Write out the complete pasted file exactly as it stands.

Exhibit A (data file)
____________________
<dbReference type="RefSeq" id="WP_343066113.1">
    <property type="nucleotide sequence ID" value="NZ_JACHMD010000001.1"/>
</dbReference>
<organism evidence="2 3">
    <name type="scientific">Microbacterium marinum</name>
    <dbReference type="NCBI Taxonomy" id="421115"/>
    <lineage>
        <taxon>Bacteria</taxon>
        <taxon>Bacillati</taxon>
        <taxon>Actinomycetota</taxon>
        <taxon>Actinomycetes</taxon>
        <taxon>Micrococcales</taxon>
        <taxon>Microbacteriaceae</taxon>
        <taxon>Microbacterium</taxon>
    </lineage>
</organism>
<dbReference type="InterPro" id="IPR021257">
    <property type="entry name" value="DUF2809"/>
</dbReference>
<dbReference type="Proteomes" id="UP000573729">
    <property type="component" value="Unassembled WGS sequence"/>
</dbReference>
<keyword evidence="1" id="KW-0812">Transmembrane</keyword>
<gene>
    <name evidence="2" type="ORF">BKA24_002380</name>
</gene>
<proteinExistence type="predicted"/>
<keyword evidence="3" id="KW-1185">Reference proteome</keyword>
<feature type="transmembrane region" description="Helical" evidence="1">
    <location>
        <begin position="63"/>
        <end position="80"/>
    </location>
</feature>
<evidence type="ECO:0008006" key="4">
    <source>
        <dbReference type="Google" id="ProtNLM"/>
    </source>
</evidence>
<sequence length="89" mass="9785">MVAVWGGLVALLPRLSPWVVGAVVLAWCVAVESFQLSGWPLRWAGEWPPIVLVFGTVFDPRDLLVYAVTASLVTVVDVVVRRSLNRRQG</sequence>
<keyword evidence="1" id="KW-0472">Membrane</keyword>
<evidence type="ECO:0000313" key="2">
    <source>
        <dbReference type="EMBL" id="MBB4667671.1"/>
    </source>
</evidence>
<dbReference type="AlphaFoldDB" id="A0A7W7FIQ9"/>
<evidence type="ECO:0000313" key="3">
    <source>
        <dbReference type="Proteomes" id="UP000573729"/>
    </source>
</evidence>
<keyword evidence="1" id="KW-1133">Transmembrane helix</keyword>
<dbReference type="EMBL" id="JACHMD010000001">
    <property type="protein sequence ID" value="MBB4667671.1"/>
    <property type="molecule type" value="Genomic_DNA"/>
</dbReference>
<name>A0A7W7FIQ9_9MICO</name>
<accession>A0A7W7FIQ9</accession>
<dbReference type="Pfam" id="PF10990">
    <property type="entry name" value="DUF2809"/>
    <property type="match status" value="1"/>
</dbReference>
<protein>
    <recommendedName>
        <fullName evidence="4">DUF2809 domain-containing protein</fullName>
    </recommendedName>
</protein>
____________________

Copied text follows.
<dbReference type="RefSeq" id="WP_343066113.1">
    <property type="nucleotide sequence ID" value="NZ_JACHMD010000001.1"/>
</dbReference>
<organism evidence="2 3">
    <name type="scientific">Microbacterium marinum</name>
    <dbReference type="NCBI Taxonomy" id="421115"/>
    <lineage>
        <taxon>Bacteria</taxon>
        <taxon>Bacillati</taxon>
        <taxon>Actinomycetota</taxon>
        <taxon>Actinomycetes</taxon>
        <taxon>Micrococcales</taxon>
        <taxon>Microbacteriaceae</taxon>
        <taxon>Microbacterium</taxon>
    </lineage>
</organism>
<dbReference type="InterPro" id="IPR021257">
    <property type="entry name" value="DUF2809"/>
</dbReference>
<dbReference type="Proteomes" id="UP000573729">
    <property type="component" value="Unassembled WGS sequence"/>
</dbReference>
<keyword evidence="1" id="KW-0812">Transmembrane</keyword>
<gene>
    <name evidence="2" type="ORF">BKA24_002380</name>
</gene>
<proteinExistence type="predicted"/>
<keyword evidence="3" id="KW-1185">Reference proteome</keyword>
<feature type="transmembrane region" description="Helical" evidence="1">
    <location>
        <begin position="63"/>
        <end position="80"/>
    </location>
</feature>
<evidence type="ECO:0008006" key="4">
    <source>
        <dbReference type="Google" id="ProtNLM"/>
    </source>
</evidence>
<sequence length="89" mass="9785">MVAVWGGLVALLPRLSPWVVGAVVLAWCVAVESFQLSGWPLRWAGEWPPIVLVFGTVFDPRDLLVYAVTASLVTVVDVVVRRSLNRRQG</sequence>
<keyword evidence="1" id="KW-0472">Membrane</keyword>
<evidence type="ECO:0000313" key="2">
    <source>
        <dbReference type="EMBL" id="MBB4667671.1"/>
    </source>
</evidence>
<dbReference type="AlphaFoldDB" id="A0A7W7FIQ9"/>
<evidence type="ECO:0000313" key="3">
    <source>
        <dbReference type="Proteomes" id="UP000573729"/>
    </source>
</evidence>
<keyword evidence="1" id="KW-1133">Transmembrane helix</keyword>
<dbReference type="EMBL" id="JACHMD010000001">
    <property type="protein sequence ID" value="MBB4667671.1"/>
    <property type="molecule type" value="Genomic_DNA"/>
</dbReference>
<name>A0A7W7FIQ9_9MICO</name>
<accession>A0A7W7FIQ9</accession>
<dbReference type="Pfam" id="PF10990">
    <property type="entry name" value="DUF2809"/>
    <property type="match status" value="1"/>
</dbReference>
<protein>
    <recommendedName>
        <fullName evidence="4">DUF2809 domain-containing protein</fullName>
    </recommendedName>
</protein>